Kingston After Dark: The Body/Head connection

Kim Gordon and Bill Nace of Body/Head (photo by David Black)

1991: The Year Punk Broke was pretty much my almost daily afternoon home video consumption in high school after cutting class and taking acid during the day.

I cannot understate how much the classic noise-rock and grunge-era tour documentary meant to me and opened my mind, heart and ears to a lifetime of appreciating bands with edge, passion and a feminist streak, not to mention the joy of seeing Sonic Youth’s Kim Gordon clowning around with Kurt Cobain.


I never thought decades later I would get a chance to talk to Gordon myself. Her fabulous noise landscape painting band Body/Head (with fellow guitarist Bill Nace) has a sophomore record called The Switch out on indie giants Matador Records as of July 13. It is an unromanticized-yet-meditative collection of moody guitar swells and poetic fragments as well as an excellent boundary-pushing follow-up to their 2013 debut Coming Apart and 2016 live album No Waves.

It was a genuine pleasure for myself and my partner Elizabeth Gomez (a.k.a. psych folk singer Globelamp) to interview Kim and Bill before their upcoming BSP Kingston back room theater appearance on Friday, July 20.

Morgan Evans: BSP is a great, non-corporate venue that has grown out of community love and involvement. How did you end up stopping here?

Bill Nace: Someone offered for us to play there and it fit into our routing. I don’t know much about Kingston. I saw Television once. My friend Angel [Deradoorian] opened. There is a poet, Ben Estes, who actually used to live with Kim who I think lives up there now and runs a publishing imprint called The Song Cave. Is Grasshopper from Mercury Rev still there?

Morgan: Yeah, he’s my friend! I am hoping he will do a song with me on my next Walking Bombs album. Kim, I wanted to know if you saw The Center Will Not Hold documentary on Netflix about Joan Didion. I know you mentioned her in your memoir, Girl in a Band. Did you like it?

Kim Gordon: I did. I thought it was pretty fluffy, but I liked learning she would get up in the morning and wear her dark glasses to have a Pepsi for breakfast.

Morgan: I remember that part! It was amazing! Your music in Body/Head is so expansive. There is a lot of debate right now about visibility and why music called “experimental” is often given that category when it is made by white people and not by other races. Everyone can experience things in a unique way, even through a pop song. What was some formative music that made you start to dissect music in a different way and opened your mind? Your records are kind of an experience rather than someone performing a genre.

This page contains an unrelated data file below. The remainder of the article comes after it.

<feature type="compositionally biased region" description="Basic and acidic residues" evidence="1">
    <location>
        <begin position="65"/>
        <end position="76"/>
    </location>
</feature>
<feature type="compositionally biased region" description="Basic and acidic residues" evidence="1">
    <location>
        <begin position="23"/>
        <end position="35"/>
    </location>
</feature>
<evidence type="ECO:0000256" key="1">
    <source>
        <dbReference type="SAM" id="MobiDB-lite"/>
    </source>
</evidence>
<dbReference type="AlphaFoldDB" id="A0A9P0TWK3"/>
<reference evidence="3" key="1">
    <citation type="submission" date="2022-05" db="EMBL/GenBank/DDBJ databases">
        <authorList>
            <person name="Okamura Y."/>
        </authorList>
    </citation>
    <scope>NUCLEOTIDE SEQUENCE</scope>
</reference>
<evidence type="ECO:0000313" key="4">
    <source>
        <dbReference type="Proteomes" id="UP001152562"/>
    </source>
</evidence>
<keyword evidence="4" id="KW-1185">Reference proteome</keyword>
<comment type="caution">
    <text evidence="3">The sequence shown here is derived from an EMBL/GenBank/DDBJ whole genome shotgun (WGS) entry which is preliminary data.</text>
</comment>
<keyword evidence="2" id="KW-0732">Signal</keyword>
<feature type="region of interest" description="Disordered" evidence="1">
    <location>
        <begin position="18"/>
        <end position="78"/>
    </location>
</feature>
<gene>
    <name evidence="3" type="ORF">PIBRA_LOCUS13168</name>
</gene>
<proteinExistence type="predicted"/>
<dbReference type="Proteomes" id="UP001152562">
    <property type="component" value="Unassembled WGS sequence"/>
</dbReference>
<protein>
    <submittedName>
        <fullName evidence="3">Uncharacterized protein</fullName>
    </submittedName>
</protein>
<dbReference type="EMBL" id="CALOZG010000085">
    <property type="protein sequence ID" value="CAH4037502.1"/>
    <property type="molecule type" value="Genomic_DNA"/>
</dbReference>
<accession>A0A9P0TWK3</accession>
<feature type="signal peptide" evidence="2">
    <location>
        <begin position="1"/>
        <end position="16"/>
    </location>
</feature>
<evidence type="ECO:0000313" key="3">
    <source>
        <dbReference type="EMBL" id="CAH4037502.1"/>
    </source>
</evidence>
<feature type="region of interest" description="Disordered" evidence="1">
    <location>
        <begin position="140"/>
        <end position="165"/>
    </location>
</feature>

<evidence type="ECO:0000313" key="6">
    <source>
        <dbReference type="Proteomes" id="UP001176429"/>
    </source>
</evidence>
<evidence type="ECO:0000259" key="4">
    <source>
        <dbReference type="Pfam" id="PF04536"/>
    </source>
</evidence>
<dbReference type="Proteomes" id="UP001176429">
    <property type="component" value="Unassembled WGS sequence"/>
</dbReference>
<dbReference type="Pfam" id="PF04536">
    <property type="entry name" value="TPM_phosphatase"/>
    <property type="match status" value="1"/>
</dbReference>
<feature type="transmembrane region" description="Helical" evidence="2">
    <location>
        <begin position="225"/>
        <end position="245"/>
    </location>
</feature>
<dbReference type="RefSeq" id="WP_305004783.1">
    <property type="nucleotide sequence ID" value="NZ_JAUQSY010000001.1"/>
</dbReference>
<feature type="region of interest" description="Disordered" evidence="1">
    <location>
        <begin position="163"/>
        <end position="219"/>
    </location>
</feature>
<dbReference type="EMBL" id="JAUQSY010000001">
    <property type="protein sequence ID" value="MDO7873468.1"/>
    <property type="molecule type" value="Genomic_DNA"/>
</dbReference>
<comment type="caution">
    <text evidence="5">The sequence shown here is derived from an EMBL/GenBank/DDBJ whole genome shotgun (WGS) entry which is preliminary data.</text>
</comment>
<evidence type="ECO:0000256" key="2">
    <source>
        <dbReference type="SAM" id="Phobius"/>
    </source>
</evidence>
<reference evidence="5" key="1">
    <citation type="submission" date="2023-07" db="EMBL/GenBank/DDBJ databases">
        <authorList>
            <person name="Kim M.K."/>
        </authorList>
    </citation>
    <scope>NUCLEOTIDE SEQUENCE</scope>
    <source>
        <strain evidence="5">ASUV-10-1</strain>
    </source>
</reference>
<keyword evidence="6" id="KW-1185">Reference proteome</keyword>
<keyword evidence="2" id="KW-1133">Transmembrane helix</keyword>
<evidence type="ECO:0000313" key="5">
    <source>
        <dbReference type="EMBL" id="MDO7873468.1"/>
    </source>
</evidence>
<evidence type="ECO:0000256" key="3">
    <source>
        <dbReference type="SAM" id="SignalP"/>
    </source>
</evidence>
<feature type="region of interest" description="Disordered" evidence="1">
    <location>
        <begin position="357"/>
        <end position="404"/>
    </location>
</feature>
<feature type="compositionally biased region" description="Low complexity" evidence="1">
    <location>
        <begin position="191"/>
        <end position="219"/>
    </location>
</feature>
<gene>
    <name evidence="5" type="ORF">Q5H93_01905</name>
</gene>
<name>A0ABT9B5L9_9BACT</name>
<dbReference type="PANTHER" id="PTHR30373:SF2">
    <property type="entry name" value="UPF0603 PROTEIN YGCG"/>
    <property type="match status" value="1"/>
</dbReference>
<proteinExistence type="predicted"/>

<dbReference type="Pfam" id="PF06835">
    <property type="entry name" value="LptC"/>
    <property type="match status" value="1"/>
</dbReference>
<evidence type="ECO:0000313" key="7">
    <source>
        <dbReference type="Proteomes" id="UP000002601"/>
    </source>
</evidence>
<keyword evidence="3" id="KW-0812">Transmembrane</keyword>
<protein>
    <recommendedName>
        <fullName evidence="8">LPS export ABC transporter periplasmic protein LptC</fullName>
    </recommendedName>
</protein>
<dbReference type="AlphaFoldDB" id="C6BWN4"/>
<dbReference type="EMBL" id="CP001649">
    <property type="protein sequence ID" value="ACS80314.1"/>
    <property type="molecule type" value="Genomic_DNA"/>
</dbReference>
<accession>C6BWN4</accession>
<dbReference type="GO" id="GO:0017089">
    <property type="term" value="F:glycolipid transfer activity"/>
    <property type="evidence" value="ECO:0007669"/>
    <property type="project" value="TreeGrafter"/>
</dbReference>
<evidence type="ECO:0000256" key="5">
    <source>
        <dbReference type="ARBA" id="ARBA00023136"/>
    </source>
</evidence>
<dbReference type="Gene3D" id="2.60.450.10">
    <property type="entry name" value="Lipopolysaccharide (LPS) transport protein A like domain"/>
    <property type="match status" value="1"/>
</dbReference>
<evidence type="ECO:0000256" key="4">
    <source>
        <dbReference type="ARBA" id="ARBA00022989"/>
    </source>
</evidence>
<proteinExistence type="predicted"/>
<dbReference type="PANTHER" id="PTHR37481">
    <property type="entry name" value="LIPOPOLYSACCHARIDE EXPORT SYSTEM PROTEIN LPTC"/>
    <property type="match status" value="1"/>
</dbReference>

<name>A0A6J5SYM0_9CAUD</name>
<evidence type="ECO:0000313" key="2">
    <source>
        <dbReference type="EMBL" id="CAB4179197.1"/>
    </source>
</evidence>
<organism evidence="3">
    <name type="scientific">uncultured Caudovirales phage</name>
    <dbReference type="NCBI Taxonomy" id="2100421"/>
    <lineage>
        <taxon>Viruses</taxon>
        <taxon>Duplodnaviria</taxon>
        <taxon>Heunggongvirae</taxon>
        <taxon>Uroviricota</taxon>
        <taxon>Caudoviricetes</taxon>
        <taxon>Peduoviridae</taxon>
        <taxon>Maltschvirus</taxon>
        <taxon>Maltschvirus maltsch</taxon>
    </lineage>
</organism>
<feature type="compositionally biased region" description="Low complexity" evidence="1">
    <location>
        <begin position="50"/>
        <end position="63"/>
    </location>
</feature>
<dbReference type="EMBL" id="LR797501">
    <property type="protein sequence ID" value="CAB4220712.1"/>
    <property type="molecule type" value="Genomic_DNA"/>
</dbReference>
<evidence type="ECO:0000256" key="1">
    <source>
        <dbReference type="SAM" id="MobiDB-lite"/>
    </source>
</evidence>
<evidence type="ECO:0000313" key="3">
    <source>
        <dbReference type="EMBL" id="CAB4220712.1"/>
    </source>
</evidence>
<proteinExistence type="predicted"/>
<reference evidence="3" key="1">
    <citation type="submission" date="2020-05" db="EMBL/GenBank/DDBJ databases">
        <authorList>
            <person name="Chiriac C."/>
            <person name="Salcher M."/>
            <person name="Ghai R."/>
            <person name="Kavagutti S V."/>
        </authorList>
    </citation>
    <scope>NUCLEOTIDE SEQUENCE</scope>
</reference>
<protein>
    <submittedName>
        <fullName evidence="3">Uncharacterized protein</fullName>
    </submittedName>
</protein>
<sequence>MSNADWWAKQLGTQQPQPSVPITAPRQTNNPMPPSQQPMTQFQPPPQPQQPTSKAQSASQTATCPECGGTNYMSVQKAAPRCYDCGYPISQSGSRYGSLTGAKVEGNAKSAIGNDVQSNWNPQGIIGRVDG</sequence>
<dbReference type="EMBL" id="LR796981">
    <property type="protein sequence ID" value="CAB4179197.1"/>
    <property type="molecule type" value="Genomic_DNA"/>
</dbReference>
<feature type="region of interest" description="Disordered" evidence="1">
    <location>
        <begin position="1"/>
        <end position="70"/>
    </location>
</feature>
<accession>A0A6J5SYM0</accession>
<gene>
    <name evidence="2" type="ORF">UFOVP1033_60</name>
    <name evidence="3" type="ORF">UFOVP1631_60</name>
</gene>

Bill Nace: That’s a big one. I think experimental is such a weird phrase. We are not experimenting. We know what we are doing. Experimental is like a word that is seen in contrast with pop music. I never feel like I am commenting on pop music or trying to deconstruct that. It is more our own thing. Everyone thinks of pop music as the norm but that doesn’t have to really be the case. There are unlimited access points into music.

Elizabeth Gomez: Kim, I’ve been in the music scene only a little bit and have encountered a lot of sexism. I can only imagine how much you have, being such a pillar in the scene for so long. As a rock icon, do you have any advice for women who want to keep focusing on their art and drown that stuff out?

Kim: I would just … play louder [laughing]. It’s no different than anywhere else, the culture. I guess I got used to working from a position as a bass player that was sort of a supportive role, initially. If you are not directly in the limelight you can be more observant about things and kind of … I don’t know. It’s so normal to be in a male dominated society that it’s kind of … I guess my bar of expectations is a little bit low. [Laughs.] Especially right now with a Supreme Court opening and everything. At the same time, you can’t really stop energy. The wrath of millions of women will be really hard to contain if Roe v. Wade gets really fucked with. It’s coming to a head, in a weird way. I hope it’s not coming to a head in like a “the end of the world” way [laughs].

Elizabeth: The bar is kind of low. I know what you mean. Our president is Trump.

Kim: I guess I am used to working with limitations, is what I am saying. I kind of like that, in a way. I make it work for me. By people not expecting certain things from you, you can kind of surprise them.

Morgan: So, the song itself and song title for your track “Change My Brain” jumped out to me. People cry about “fake news” and trolls try to muddy the waters online so people can’t determine facts anymore. It makes gaslighting easier. We all have some cultural biases, but you can just hear a song and it can make you relax or feel unity at times. That piece was strong and has a great crawling tension build. Music can reset our brains sometimes back to a better reality.

Bill: For us, we try to go in and focus and play. We play and then go back to what we have done and a world and thread happens without us trying to steer it. “Change My Brain,” I came up with that name on tour a few years ago as a possible 7-inch title. We had been on tour for awhile and I just felt insane. I think we like titles like that that are really open so the listener and audience are active participants, rather than putting a fine point on anything.

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